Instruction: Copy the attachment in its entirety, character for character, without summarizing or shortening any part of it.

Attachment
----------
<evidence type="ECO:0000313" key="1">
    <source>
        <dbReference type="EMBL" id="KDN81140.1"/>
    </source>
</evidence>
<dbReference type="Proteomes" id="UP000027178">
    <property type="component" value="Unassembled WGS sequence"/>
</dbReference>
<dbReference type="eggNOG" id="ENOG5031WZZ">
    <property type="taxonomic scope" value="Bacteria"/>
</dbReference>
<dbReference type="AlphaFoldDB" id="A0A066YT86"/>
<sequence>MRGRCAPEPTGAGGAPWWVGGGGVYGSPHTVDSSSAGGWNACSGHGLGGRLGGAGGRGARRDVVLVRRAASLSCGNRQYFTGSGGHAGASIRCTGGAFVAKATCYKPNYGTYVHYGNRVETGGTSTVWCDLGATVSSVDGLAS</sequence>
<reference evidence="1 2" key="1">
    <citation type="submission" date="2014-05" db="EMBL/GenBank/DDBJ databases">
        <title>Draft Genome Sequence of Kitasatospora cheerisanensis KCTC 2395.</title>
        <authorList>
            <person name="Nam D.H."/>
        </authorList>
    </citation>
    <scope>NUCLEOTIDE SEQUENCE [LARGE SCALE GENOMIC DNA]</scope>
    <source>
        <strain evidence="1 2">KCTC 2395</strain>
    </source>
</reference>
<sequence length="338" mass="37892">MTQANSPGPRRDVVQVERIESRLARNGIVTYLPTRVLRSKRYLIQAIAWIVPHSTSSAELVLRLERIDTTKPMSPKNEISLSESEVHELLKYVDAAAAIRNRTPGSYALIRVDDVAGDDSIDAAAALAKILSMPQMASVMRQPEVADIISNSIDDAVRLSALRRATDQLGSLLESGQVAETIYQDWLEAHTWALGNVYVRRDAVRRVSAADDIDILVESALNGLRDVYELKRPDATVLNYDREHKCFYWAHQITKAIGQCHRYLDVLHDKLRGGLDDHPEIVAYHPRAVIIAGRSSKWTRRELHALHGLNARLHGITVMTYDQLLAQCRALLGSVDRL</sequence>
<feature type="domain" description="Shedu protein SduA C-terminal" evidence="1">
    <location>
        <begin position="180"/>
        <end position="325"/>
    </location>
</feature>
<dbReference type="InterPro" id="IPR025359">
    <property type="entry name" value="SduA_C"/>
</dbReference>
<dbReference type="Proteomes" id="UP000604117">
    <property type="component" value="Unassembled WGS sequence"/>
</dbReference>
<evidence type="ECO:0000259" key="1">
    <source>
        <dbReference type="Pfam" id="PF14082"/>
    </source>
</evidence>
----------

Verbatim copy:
<evidence type="ECO:0000313" key="1">
    <source>
        <dbReference type="EMBL" id="KDN81140.1"/>
    </source>
</evidence>
<dbReference type="Proteomes" id="UP000027178">
    <property type="component" value="Unassembled WGS sequence"/>
</dbReference>
<dbReference type="eggNOG" id="ENOG5031WZZ">
    <property type="taxonomic scope" value="Bacteria"/>
</dbReference>
<dbReference type="AlphaFoldDB" id="A0A066YT86"/>
<sequence>MRGRCAPEPTGAGGAPWWVGGGGVYGSPHTVDSSSAGGWNACSGHGLGGRLGGAGGRGARRDVVLVRRAASLSCGNRQYFTGSGGHAGASIRCTGGAFVAKATCYKPNYGTYVHYGNRVETGGTSTVWCDLGATVSSVDGLAS</sequence>
<reference evidence="1 2" key="1">
    <citation type="submission" date="2014-05" db="EMBL/GenBank/DDBJ databases">
        <title>Draft Genome Sequence of Kitasatospora cheerisanensis KCTC 2395.</title>
        <authorList>
            <person name="Nam D.H."/>
        </authorList>
    </citation>
    <scope>NUCLEOTIDE SEQUENCE [LARGE SCALE GENOMIC DNA]</scope>
    <source>
        <strain evidence="1 2">KCTC 2395</strain>
    </source>
</reference>
<sequence length="338" mass="37892">MTQANSPGPRRDVVQVERIESRLARNGIVTYLPTRVLRSKRYLIQAIAWIVPHSTSSAELVLRLERIDTTKPMSPKNEISLSESEVHELLKYVDAAAAIRNRTPGSYALIRVDDVAGDDSIDAAAALAKILSMPQMASVMRQPEVADIISNSIDDAVRLSALRRATDQLGSLLESGQVAETIYQDWLEAHTWALGNVYVRRDAVRRVSAADDIDILVESALNGLRDVYELKRPDATVLNYDREHKCFYWAHQITKAIGQCHRYLDVLHDKLRGGLDDHPEIVAYHPRAVIIAGRSSKWTRRELHALHGLNARLHGITVMTYDQLLAQCRALLGSVDRL</sequence>
<feature type="domain" description="Shedu protein SduA C-terminal" evidence="1">
    <location>
        <begin position="180"/>
        <end position="325"/>
    </location>
</feature>
<dbReference type="InterPro" id="IPR025359">
    <property type="entry name" value="SduA_C"/>
</dbReference>
<dbReference type="Proteomes" id="UP000604117">
    <property type="component" value="Unassembled WGS sequence"/>
</dbReference>
<evidence type="ECO:0000259" key="1">
    <source>
        <dbReference type="Pfam" id="PF14082"/>
    </source>
</evidence>